Make sure you read about the D'Amico family. I will have more on this later. Maybe they thought I forgot about the Kilbourn and Elston Election Day miracle! It is a Sokol Community Center visit by the States Attorney during election day that brings back those dreams!
County clout for ex-cons
'FRIENDS AND FAMILY' | Stroger hands jobs to 2 brothers of lawmakers
May 19, 2008Recommend (50)
BY STEVE PATTERSON Staff Reporterfirstname.lastname@example.org
Both have criminal records and both are brothers of state legislators.
Now, both have been personally hired by Cook County Board President Todd Stroger.
James D'Amico (left) and Myron Colvin, both brothers of lawmakers and both with a criminal past, were recently hired by Todd Stroger.
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Cook County Employees
Clout connection: Brother of state Rep. John D'Amico
Job: Director of facilities management
Criminal record: Pleaded guilty in 1996 to making threatening calls
Clout connection: Brother of state Rep. Marlow Colvin
Job: Grant writer in county's POET job training program
Pleaded guilty to assault charge James D'Amico is the county's new $127,000-a-year director of facilities management, responsible for the upkeep of county buildings. He's the brother of state Rep. John D'Amico (D-Chicago) and nephew of Ald. Margaret Laurino (39th).
Myron Colvin is a $56,609-a-year grant writer in the county's scandal-plagued job training program known as POET. He's the brother of state Rep. Marlow Colvin (D-Chicago), Stroger's best friend.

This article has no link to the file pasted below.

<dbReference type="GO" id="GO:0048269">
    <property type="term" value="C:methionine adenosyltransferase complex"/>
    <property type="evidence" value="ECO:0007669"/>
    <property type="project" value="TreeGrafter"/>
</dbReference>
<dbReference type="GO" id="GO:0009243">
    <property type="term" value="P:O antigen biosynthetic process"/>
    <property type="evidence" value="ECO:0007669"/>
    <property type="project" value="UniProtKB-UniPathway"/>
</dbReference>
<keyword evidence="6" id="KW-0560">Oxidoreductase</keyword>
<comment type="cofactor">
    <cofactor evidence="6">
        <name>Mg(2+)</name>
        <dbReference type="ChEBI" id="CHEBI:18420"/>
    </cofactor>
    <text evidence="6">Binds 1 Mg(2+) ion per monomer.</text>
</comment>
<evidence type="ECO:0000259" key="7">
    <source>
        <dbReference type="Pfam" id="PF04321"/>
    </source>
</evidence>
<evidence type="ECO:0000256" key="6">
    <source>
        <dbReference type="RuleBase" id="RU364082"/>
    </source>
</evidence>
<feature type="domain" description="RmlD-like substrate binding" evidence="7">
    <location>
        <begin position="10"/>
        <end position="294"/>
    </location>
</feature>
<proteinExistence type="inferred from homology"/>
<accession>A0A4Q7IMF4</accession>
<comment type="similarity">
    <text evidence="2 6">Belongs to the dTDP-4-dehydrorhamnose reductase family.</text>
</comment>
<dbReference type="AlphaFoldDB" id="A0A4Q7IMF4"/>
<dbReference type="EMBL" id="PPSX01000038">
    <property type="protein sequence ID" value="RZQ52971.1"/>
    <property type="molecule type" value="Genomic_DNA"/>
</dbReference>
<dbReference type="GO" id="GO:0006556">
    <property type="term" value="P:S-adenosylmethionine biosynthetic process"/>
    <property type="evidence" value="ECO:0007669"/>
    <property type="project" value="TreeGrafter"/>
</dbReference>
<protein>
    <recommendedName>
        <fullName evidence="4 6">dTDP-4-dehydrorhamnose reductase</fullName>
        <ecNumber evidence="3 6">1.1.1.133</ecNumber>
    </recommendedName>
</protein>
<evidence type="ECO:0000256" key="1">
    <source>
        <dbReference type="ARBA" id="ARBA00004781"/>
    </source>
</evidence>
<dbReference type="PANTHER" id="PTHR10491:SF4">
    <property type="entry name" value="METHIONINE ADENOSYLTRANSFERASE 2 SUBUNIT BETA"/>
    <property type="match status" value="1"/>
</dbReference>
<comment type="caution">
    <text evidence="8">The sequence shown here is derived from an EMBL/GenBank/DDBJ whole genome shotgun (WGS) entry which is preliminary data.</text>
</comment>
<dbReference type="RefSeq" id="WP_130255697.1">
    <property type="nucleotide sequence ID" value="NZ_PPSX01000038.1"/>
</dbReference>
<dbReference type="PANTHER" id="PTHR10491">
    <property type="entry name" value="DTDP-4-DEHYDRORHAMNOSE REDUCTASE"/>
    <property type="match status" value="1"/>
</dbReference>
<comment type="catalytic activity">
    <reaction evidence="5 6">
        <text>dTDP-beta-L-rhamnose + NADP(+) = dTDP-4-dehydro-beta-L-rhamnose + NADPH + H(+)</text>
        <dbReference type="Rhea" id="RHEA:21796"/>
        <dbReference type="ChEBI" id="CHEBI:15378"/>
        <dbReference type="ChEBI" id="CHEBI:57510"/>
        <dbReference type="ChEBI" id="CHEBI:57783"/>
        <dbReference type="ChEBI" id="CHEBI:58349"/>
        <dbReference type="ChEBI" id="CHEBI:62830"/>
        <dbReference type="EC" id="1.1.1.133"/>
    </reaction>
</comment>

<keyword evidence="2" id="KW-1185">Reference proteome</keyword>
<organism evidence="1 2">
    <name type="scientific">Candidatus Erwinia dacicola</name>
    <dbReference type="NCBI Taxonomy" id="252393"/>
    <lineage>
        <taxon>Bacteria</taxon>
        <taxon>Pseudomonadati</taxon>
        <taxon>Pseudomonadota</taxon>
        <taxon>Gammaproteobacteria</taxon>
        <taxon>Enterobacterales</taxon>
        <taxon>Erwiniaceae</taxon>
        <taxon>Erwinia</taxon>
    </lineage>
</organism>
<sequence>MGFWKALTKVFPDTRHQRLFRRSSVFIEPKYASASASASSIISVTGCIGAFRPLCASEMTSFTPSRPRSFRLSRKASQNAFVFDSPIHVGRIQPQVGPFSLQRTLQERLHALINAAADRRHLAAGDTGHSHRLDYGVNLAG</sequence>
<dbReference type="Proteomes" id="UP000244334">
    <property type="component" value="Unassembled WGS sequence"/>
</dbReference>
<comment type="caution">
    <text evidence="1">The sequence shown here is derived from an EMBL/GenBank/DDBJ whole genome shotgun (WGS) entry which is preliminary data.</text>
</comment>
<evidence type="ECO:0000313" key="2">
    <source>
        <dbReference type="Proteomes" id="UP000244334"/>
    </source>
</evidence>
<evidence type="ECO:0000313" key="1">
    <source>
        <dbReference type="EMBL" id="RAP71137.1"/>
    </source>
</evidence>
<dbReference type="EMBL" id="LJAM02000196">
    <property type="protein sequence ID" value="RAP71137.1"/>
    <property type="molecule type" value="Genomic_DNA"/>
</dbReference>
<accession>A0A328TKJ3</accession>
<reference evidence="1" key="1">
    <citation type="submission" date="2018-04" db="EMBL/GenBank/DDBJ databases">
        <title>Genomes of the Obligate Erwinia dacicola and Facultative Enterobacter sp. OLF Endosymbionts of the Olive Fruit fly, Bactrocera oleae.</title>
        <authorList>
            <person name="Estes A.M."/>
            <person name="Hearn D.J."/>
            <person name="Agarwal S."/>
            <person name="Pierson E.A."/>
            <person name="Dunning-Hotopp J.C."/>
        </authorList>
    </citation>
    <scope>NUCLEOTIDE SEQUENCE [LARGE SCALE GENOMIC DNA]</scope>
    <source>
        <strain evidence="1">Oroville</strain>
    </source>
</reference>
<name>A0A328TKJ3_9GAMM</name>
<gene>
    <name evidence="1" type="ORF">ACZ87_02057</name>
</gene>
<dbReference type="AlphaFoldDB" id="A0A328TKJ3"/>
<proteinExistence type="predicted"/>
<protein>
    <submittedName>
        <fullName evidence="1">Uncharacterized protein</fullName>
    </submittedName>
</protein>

Rep. Colvin spent 21 years working for the county, and now his wife and two brothers are on Stroger's payroll.
Stroger spokesman Eugene Mullins stood by the two hires, saying each man is extremely qualified, though he didn't respond to a request for their resumes. Mullins says both filled vacancies Stroger is empowered to fill with whomever he chooses.
But a critic says Stroger's choices are signs of patronage hiring patterns that have seen the board president hire or promote many of those closest to him.
"This is more evidence that the 'Friends and Family' hiring plan is in full swing," said Jay Stewart of the Better Government Association, adding, "It is clear that he isn't going to reach beyond his inner circle" to fill top jobs.
"Anybody who we hire, [critics] seem to have a problem with," Mullins replied.
D'Amico has been a county employee for 24 years and most recently served as county facility management's deputy director.
In 1996, he pleaded guilty to making threatening phone calls in the heat of a political race. That came in the midst of a massive federal ghost-payrolling investigation at City Hall that involved his family and saw several convictions.
He has had no legal troubles since, chalking it up as "being young" -- and he gets high marks from colleagues.
Colvin, meanwhile, initially said he didn't remember being arrested, despite weapons and assault charges on his record. After several questions, he admitted to pleading guilty to a misdemeanor assault charge in 1989 after a club fight. He, too, chalked it up to "youth." Colvin, a DePaul University graduate, has had no other legal troubles.
Pointing to a recent county ordinance urging contractors to give second chances to ex-convicts, and a similar federal bill, Mullins said, "This is just an example of how President Stroger leads by example